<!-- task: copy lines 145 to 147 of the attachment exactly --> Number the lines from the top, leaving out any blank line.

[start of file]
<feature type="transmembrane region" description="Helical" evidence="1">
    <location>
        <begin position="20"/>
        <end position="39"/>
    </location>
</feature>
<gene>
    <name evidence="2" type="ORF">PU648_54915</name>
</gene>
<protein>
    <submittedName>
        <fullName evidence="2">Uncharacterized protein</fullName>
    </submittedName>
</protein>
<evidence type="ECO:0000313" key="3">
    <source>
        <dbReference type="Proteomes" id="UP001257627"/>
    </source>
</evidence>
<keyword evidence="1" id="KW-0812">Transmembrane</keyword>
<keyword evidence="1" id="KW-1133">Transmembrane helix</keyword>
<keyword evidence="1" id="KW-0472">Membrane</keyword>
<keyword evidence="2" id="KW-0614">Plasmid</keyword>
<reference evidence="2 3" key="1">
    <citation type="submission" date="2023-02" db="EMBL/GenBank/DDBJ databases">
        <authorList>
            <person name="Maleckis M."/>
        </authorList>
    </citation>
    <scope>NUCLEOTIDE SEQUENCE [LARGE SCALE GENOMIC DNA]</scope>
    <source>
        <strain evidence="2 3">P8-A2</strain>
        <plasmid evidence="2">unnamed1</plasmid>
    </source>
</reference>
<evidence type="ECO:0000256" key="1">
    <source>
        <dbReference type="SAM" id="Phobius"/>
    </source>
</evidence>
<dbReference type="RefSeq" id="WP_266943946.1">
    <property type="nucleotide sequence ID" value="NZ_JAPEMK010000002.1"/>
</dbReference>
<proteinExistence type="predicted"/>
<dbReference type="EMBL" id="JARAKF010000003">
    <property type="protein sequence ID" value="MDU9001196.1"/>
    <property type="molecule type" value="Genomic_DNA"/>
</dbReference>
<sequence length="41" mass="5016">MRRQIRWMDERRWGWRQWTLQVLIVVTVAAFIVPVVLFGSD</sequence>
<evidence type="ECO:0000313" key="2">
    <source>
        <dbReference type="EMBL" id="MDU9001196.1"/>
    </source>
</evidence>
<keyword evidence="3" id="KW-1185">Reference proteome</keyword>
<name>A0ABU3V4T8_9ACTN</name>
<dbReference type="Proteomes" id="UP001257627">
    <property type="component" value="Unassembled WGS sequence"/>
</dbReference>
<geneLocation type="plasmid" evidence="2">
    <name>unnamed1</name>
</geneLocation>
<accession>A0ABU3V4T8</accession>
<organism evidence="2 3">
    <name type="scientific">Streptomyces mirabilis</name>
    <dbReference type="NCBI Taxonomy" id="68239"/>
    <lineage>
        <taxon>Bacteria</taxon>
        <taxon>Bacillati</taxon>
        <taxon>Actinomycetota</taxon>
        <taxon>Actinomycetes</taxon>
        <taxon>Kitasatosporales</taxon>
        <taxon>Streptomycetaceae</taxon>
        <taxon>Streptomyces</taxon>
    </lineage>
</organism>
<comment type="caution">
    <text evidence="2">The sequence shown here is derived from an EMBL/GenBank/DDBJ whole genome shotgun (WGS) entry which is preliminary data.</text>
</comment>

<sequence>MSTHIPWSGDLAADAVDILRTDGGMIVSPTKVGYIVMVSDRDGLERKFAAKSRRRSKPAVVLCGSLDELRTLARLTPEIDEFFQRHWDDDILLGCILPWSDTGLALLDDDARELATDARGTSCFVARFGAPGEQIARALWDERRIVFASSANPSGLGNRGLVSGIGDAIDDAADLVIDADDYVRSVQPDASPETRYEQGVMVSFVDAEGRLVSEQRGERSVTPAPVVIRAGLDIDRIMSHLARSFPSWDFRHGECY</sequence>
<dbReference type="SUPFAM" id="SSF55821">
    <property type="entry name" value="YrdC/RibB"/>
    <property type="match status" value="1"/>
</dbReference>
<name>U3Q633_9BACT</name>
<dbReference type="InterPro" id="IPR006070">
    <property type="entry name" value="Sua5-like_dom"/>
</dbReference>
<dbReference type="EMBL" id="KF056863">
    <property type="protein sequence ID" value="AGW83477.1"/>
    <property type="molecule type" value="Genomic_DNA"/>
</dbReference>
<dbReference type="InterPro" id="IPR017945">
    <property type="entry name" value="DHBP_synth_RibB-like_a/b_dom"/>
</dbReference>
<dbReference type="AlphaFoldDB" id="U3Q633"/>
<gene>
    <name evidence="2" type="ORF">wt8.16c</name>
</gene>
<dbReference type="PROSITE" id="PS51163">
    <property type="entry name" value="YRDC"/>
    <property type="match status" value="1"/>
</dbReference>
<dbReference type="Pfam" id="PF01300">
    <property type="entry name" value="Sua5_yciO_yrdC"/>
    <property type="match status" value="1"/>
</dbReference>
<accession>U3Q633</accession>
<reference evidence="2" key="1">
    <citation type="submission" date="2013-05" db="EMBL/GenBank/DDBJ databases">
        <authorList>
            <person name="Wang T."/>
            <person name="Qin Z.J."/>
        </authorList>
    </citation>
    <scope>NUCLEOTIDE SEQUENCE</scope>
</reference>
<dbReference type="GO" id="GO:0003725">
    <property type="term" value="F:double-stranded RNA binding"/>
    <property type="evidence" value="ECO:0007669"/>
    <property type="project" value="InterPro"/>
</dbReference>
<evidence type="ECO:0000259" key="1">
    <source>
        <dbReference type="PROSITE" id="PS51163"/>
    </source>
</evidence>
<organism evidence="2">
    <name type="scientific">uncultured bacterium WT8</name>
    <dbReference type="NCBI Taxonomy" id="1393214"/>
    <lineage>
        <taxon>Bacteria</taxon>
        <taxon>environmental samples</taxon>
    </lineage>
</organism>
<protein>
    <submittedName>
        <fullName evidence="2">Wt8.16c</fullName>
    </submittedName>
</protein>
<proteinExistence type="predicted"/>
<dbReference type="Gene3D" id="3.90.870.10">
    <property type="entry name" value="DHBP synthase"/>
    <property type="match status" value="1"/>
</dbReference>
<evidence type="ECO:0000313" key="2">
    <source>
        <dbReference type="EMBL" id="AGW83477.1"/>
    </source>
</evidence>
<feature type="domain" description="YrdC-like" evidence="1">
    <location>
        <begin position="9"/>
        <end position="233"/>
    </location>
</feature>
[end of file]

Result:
</dbReference>
<evidence type="ECO:0000313" key="2">
    <source>